Letters to the Editor

Bears deserve protection on International Drive

By Rick Baumann

I remember, many years ago, when U.S. 17 Bypass was finally built, it was supposed to alleviate traffic jams in the Myrtle Beach area. This was accomplished – but it was extremely short-lived. Within months after opening, there were frontage roads and businesses being built with vigor. Originally built with no traffic lights, there are now more stop lights on the bypass than there are on old Business 17.

Depending on the season or time of day, it is now often faster going to and from Murrells Inlet and Myrtle Beach by taking the business road. I often find it faster to go to Myrtle Beach taking Business 17 to Ocean Boulevard where there are only three stoplights for its entire length. Yes, you must travel slowly, but there are no time-wrecking stoplights like those on the Bypass at 10th, 21st and 29th North.

I also remember guiding a hunting trip for George Martin (editor of the NRA’s American Hunter Magazine) back in the 1980s. I took him to task about his publication’s analysis which said there were only an estimated 36 bears living in the entire state of South Carolina. When I enlightened him to my experience hunting on the old Buist Tract, where I had seen evidence of quite a few more bears than the American Hunter estimated for our entire state, Mr. Martin bristled.

“If that is so” he said, “where are all the road kills?” I had no answers to that question then, because we had very few paved roads going through bear habitat. The only roadkill recorded was the massive “501 bear” killed near Wolverine Brass by a motorist from West Virginia – which continues to be on mounted display at the Horry County Museum.

Since the development of Carolina Forest – and the building of highways S.C. 22 and 31, however – there have been many dozens of roadkills recorded and reported by the news media. Perhaps conservation groups learned from this history – or perhaps, they should have objected to the building of these roads without wildlife tunnels all those years ago.

But now that they have objected to building a road without wildlife tunnels, in the case of International Drive, there is so much uproar that politicians in Columbia are scurrying to draft a bill eliminating the “automatic stay” - which gives the public oversight on poorly planned road projects and illegal developments. Removing the automatic stay would allow development to proceed with no public remedy for hastily planned or ill advised road projects and developments.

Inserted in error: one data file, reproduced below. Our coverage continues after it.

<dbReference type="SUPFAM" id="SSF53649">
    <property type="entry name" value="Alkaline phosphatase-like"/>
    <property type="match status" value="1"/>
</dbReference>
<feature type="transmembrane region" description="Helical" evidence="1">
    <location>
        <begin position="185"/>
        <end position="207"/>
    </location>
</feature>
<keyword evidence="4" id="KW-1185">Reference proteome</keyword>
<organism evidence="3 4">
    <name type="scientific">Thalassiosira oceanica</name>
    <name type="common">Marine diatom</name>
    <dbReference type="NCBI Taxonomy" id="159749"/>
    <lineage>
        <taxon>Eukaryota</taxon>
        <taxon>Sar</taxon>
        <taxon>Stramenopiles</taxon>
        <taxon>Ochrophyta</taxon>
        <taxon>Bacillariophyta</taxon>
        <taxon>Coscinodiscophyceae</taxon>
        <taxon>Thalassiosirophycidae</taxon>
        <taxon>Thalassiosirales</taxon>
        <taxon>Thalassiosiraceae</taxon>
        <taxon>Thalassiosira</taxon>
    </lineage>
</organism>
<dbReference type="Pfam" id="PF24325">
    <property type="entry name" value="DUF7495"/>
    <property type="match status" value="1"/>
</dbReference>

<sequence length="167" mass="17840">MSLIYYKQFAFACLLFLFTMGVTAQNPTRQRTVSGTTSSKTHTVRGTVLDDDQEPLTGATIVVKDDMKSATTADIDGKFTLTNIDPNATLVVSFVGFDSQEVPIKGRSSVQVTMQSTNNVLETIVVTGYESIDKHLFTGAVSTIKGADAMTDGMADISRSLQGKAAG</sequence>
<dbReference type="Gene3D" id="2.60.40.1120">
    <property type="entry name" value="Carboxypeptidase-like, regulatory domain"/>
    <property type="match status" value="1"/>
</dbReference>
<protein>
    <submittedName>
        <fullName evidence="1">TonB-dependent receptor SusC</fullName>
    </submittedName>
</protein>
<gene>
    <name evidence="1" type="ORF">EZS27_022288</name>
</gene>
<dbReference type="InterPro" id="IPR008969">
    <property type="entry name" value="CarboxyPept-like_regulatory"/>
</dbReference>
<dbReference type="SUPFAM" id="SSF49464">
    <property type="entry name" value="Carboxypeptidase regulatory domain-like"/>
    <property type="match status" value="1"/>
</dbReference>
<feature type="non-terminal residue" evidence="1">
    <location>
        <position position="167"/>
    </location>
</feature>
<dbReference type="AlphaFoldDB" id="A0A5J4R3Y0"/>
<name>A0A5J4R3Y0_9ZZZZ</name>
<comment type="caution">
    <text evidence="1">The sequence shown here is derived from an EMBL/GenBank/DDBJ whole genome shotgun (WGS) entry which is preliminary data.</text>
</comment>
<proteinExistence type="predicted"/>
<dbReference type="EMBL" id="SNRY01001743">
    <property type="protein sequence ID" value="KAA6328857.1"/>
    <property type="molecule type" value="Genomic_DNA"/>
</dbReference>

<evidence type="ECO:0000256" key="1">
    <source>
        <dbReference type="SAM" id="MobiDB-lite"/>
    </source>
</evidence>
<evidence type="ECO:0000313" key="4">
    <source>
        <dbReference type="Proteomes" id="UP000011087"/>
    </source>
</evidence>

The public should take note (especially those who live near the proposed International Drive project) that they chose to live where they live with the existing roads that were there. They should also take note that Horry County’s request to pave that road into a five lane highway takes 22 acres from the public trust at Lewis Ocean Bay Reserve to do so – and that the county originally promised to build wildlife tunnels under that road.

The record shows that there have been quite a few more bears killed by motorists in the small area mentioned than have been killed by hunters during the very limited bear hunting seasons all combined. If the county had honored its initial promise, there would be no delays related to bear tunnels – and they would not be wasting tax dollars on legal fees and whining about conservation groups objecting to their arrogant position.

Perhaps they should stop the bleeding by reconsidering that position.

The writer lives in Murrells Inlet.

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